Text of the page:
Measurement: The instrument comprises:

  1. i) the OAI-23, a validated 23 item measure of adjustment which reduces to four domains of interest: Acceptance, Preoccupation, Social Engagement and Anger;
  2. ii) An inventory of clinical and personal demographics.

Analysis: Repeated measures analyses were conducted to explore adjustment trajectories over a nine month post stoma formation period.

Results

Adjustment trajectories for the four OAI-23 domains from the first 2 years of data collection for the agglomerated multisite sample will be described and discussed.

Reference: Simmons K, Smith J, Maekawa A (2009) Development and Psychometric Evaluation of the Ostomy Adjustment Inventory‐23 Journal of Wound Ostomy & Continence Nursing 36(1): 69-76.

Biography:

Carol has worked as a CNC in Stomal Therapy & Wound Management for over 30 years. She has presented at many national and international conferences and has published papers on many aspects of stomal Therapy & Wound Management. She has been an active member of AASTN & WCET and has held several positions over the years including journal editor of the Journal of Stomal Therapy Australia. She is currently a member of the WCET education committee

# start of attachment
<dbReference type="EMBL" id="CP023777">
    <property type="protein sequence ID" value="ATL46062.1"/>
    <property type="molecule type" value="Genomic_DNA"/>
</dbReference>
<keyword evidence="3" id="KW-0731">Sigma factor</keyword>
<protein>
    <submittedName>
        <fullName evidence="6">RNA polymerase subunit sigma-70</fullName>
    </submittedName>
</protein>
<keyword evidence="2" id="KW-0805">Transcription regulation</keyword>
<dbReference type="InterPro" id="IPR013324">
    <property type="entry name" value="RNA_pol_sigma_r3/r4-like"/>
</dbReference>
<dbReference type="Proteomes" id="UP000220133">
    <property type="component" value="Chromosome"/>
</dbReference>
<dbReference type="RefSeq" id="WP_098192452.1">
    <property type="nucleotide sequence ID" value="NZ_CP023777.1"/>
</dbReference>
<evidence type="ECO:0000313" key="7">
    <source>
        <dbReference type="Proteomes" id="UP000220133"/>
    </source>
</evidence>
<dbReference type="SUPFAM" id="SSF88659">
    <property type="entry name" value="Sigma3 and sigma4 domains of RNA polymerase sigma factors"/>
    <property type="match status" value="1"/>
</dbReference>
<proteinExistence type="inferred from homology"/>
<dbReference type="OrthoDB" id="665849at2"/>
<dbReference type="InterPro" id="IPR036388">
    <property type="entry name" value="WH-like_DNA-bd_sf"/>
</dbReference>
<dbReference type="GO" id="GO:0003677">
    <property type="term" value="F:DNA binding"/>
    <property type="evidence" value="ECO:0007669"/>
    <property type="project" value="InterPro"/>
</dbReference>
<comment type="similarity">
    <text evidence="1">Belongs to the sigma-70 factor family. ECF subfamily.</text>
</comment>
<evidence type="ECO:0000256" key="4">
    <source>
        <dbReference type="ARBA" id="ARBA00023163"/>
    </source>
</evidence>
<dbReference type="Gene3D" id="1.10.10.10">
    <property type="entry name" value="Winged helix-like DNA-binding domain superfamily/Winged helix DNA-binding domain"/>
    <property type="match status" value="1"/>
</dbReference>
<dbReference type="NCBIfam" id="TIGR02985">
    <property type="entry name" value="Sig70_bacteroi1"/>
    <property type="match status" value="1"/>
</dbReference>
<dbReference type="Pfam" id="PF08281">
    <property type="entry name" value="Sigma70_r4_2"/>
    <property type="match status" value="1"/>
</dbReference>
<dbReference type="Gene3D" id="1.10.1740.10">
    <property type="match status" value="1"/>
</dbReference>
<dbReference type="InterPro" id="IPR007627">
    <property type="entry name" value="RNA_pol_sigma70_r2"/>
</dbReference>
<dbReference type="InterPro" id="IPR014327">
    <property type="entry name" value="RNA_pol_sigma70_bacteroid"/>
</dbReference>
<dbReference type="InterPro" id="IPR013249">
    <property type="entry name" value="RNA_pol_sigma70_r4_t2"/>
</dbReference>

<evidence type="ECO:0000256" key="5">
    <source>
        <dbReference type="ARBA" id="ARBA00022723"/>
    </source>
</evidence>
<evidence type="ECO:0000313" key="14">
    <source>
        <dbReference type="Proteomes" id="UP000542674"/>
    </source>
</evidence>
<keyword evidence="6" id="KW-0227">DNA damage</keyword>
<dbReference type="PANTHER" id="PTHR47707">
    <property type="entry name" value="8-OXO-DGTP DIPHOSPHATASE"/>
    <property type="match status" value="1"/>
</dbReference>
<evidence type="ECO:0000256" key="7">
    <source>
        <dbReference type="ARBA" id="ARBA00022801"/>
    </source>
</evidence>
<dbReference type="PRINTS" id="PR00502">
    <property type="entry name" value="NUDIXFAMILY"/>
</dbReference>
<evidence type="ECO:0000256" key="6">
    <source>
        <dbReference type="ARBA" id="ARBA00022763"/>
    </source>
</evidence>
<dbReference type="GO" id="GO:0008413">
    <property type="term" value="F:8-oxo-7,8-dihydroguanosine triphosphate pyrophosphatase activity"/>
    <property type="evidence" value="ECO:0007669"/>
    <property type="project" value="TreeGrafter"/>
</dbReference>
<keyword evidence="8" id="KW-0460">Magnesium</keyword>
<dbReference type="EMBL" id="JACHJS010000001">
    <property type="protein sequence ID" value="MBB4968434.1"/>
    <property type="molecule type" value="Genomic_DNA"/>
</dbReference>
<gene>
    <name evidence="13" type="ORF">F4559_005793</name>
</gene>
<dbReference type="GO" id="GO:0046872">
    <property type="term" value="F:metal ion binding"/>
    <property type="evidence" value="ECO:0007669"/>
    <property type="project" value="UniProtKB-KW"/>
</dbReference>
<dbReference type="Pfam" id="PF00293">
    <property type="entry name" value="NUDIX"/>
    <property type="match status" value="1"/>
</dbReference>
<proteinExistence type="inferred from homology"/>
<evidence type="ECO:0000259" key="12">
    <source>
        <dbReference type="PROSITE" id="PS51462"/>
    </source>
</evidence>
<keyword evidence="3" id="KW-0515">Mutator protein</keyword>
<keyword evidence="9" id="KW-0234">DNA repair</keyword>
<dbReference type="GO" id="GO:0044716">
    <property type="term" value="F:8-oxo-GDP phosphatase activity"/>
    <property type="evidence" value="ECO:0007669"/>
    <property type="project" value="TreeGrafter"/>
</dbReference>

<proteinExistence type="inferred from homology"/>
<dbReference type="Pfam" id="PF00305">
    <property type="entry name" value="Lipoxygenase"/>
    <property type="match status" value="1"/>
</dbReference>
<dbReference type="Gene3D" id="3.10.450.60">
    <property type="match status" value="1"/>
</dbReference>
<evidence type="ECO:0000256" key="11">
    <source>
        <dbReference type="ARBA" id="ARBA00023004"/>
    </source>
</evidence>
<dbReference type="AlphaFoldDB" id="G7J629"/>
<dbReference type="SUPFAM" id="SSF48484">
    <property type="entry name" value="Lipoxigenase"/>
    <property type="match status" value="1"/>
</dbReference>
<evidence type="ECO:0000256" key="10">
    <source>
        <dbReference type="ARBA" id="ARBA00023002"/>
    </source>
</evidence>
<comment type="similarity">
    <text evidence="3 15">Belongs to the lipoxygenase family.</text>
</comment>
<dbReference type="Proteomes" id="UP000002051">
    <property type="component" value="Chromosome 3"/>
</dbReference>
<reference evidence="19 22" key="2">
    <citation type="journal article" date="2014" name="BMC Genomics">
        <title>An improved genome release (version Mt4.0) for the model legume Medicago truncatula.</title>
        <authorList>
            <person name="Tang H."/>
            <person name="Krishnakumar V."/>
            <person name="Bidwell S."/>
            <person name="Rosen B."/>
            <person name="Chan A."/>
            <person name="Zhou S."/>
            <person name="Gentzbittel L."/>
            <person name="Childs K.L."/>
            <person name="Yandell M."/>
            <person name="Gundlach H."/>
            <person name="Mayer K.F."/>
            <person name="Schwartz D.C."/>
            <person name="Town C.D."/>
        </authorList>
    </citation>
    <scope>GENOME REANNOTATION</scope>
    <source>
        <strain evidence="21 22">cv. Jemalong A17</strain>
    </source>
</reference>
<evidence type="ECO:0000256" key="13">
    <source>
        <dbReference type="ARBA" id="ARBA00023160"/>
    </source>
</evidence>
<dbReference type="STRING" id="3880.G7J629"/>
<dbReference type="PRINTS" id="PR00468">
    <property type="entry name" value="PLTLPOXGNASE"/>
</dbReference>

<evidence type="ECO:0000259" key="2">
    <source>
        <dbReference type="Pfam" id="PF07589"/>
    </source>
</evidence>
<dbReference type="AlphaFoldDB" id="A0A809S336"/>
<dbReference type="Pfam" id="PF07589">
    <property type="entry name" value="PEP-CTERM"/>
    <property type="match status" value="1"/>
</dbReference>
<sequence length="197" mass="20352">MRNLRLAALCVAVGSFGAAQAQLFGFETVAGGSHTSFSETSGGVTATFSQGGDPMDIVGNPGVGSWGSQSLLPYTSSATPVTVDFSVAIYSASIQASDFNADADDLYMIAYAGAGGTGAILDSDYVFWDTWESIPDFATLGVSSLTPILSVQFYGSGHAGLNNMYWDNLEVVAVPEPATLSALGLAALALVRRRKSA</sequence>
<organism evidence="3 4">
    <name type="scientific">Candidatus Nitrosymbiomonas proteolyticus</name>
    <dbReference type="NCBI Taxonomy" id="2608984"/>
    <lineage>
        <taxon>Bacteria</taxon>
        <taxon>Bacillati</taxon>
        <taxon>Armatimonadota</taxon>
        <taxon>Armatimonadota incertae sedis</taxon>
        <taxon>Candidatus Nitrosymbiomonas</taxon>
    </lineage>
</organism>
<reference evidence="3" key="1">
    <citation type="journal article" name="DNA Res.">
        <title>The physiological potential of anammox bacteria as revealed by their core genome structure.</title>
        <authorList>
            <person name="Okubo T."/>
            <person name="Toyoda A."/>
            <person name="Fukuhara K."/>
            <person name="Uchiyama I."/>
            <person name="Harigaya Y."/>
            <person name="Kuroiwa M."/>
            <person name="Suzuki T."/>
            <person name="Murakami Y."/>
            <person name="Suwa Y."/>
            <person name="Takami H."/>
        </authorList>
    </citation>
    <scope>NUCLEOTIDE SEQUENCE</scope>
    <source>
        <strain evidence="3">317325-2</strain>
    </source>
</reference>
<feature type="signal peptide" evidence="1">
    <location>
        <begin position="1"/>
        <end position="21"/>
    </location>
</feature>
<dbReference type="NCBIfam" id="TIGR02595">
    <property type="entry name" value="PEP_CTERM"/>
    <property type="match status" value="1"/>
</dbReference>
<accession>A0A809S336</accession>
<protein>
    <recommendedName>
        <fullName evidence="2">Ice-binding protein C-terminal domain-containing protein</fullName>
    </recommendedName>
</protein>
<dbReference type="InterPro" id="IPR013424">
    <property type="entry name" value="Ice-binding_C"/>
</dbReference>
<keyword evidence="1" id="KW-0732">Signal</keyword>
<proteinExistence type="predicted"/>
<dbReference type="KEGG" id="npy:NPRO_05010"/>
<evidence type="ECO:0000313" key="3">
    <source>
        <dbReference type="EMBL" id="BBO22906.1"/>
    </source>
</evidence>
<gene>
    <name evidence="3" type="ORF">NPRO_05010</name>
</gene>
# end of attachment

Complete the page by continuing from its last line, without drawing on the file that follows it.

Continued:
Adjustment to stoma: Comparing metropolitan and regional/rural experiences

Mrs Brenda Christinasen1

1Illawarra Shoalhaven Local Health District, Nowra, Australia

It could be perceived that patients living in a metropolitan area would adjust better to stoma surgery than their counterparts living in regional/rural areas, based on access to services. The accessibility of stomal therapy nurses and outpatient clinics in metropolitan areas can seem to be better than regional and rural areas. It is unclear if the stomal therapy nurse to patient ratio is different between the areas or whether the distance patients have to travel to see a stomal therapy nurse in regional/rural areas is greater, and thus a barrier to access.